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Review: Ricki and the Flash

11 min read
Meryl Streep stars in "Ricki and The Flash"

When you look at the plot in Ricki and the Flash, it’s clear to see that it has some potential to present an intriguing film. With an absentee mother who essentially chose to chase after her nonexistent music career over staying with her young family years earlier at the center of it, it would be hard not to find something in it that would catch your attention. It also stars Meryl Streep. That’s something that can be seen as an event itself to some people.

Streep stars as Ricki, a singer/guitarist who left her former life behind to fulfill her dream of being a rock star. While that didn’t go as planned, she’s continued to play even if the only gigs she can get are in front of half empty bars. This has been her only existence for a while now, but all that changes when she returns home and has a chance to make things right with the family she grew apart from long ago.

In the beginning, things are set up things nicely, but it doesn’t come close to staying at this solid level for very long. Once they establish who Ricki is and what her life is like, we are never allowed to go any deeper. We’re soon whisked into the lives of her ex-husband and her kids as we’re introduced to what appears to be a family in a terrible situation.

What comes after this is supposed to be the parts where we witness the family troubles come pouring out from all directions as they attempt to deal with the extreme emotional scars that they were left to deal with when Ricki figured it was more important to lead a band rather than be their for her kids. On multiple occasions, we’re told that her kids hate her for that, but that doesn’t really show up after a couple of early scenes.

Once she pops back up out of nowhere, there’s almost no conflict or form of legitimate tension in sight. If you were to build a movie around anything like this, I’d find it hard to believe that anyone in the history of the universe would see this as being believable. There’s going to be anger, grief or some other kind of negative emotion coming from someone that she left behind years ago. Instead, these guys act as if they simply spilled a carton of milk, wiped it up and went to the store to buy another carton.

It’s bad enough that she left you, but to see that she failed miserably at building any sort of music career would probably make you even angrier once she decided to show her face again. That’s what anyone would see as a reasonable reaction in a case like this, and it sounded like that would be the case when we learn that one of her kids doesn’t even invite her to his upcoming wedding, but even that is solved fairly quickly and without even a hint of reluctance.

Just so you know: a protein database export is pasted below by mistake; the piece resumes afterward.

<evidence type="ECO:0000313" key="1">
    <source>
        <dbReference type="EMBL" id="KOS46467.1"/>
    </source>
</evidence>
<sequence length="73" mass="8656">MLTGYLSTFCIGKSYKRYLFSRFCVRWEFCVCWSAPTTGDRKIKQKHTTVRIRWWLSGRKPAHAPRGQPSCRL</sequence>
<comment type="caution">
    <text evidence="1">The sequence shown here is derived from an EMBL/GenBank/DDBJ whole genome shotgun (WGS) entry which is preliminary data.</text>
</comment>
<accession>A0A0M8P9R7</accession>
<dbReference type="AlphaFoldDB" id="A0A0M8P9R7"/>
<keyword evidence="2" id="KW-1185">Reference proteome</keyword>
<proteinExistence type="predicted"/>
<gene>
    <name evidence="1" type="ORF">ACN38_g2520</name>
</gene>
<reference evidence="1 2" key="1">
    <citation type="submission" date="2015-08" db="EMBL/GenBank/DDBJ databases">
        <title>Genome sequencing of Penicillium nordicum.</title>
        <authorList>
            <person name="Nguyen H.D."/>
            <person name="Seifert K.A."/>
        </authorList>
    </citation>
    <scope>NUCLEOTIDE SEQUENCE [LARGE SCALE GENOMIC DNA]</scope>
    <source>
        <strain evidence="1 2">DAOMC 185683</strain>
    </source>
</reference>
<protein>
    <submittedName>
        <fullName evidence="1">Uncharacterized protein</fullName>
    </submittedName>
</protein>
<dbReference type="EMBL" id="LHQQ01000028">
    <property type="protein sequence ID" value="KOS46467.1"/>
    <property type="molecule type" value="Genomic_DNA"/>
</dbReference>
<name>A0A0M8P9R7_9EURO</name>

If you choose to see Ricki and the Flash, you’ll notice that they tiptoe around everything that may be controversial or provide an emotional jolt through the family because they clearly never really try to engage in any of the heavy stuff that they lay out in the initial segments of the film. Maybe this was done to make sure it earned a PG-13 rating or maybe it was something else.

While I can’t say this is true, I’m thinking there’s a possibility that Ricki and the Flash may have been played extremely safe do to the central character is a flawed woman. When you honestly think about it, it’s rare to see women being legitimately vilified in American film. With that being the case, there’s at least a slight chance that the people behind the scenes didn’t want to go in that direction. Obviously, I’m not saying this is true since I wasn’t there when it was being developed, but it’s something that popped in my mind while thinking about it afterward.

The only movie that I can really think of that came out over the last few years where the woman was actually a certifiably villainous character was Gone Girl. Even then, just about all of the other characters in that film refused to see her as anything other than a victim. Maybe that’s why they wouldn’t make Ricki a source of true frustration for her ex-husband and her kids? Maybe the people behind this felt like those people in Gone Girl? Or maybe they felt like the general public were like the people in Gone Girl?

Anyway, this is just a theory of mine that just popped into my head, but it’s something to think about when trying to figure out why these guys decided to be so timid in handling what’s being shown in here. This is supposed to be about a woman who left her family behind and won’t even answer the phone when her ex calls her, but somehow turns into this highly active mother with heroic tendencies once she’s back home. How does that shift in attitude happen so fast?

I would give them credit for making a movie with a female lead playing a character that’s not handled in the usual way, but it kind of sucks that they are so hesitant to go to a place where she can’t be a hero of sorts since she doesn’t truly deserve that and wouldn’t get that distinction in real life. Due to its unwillingness to engage in anything hardcore, Ricki and the Flash fails even though it had all of the elements to find success. If only they would have taken some risks.

Rating: PG-13

Director: Jonathan Demme

Meryl Streep
Mamie Gummer
Rick Springfield
Kevin Kline
Audra McDonald

Film Length: 100 minutes

Release Date: August 7, 2015

Distributor: Tristar Pictures

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